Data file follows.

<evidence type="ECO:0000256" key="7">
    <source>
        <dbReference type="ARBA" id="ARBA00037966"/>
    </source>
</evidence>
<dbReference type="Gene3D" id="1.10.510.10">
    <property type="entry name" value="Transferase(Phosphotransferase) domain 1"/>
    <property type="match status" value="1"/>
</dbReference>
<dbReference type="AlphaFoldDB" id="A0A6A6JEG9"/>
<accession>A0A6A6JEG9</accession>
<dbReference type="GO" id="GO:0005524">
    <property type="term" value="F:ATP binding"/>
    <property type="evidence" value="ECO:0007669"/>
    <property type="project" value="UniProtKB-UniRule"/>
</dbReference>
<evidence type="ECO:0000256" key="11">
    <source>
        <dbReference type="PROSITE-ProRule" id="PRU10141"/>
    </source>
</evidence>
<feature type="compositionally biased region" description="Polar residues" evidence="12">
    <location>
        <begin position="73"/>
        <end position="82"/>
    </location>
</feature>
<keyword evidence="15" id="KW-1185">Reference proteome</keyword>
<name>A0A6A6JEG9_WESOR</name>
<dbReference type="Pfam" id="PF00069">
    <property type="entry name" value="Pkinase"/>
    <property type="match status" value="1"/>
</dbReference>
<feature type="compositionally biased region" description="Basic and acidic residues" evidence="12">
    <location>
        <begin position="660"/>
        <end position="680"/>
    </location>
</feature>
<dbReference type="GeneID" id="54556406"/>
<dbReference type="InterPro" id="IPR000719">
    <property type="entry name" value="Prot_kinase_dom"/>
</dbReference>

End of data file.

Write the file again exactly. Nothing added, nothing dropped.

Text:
<evidence type="ECO:0000256" key="7">
    <source>
        <dbReference type="ARBA" id="ARBA00037966"/>
    </source>
</evidence>
<dbReference type="Gene3D" id="1.10.510.10">
    <property type="entry name" value="Transferase(Phosphotransferase) domain 1"/>
    <property type="match status" value="1"/>
</dbReference>
<dbReference type="AlphaFoldDB" id="A0A6A6JEG9"/>
<accession>A0A6A6JEG9</accession>
<dbReference type="GO" id="GO:0005524">
    <property type="term" value="F:ATP binding"/>
    <property type="evidence" value="ECO:0007669"/>
    <property type="project" value="UniProtKB-UniRule"/>
</dbReference>
<evidence type="ECO:0000256" key="11">
    <source>
        <dbReference type="PROSITE-ProRule" id="PRU10141"/>
    </source>
</evidence>
<feature type="compositionally biased region" description="Polar residues" evidence="12">
    <location>
        <begin position="73"/>
        <end position="82"/>
    </location>
</feature>
<keyword evidence="15" id="KW-1185">Reference proteome</keyword>
<name>A0A6A6JEG9_WESOR</name>
<dbReference type="Pfam" id="PF00069">
    <property type="entry name" value="Pkinase"/>
    <property type="match status" value="1"/>
</dbReference>
<feature type="compositionally biased region" description="Basic and acidic residues" evidence="12">
    <location>
        <begin position="660"/>
        <end position="680"/>
    </location>
</feature>
<dbReference type="GeneID" id="54556406"/>
<dbReference type="InterPro" id="IPR000719">
    <property type="entry name" value="Prot_kinase_dom"/>
</dbReference>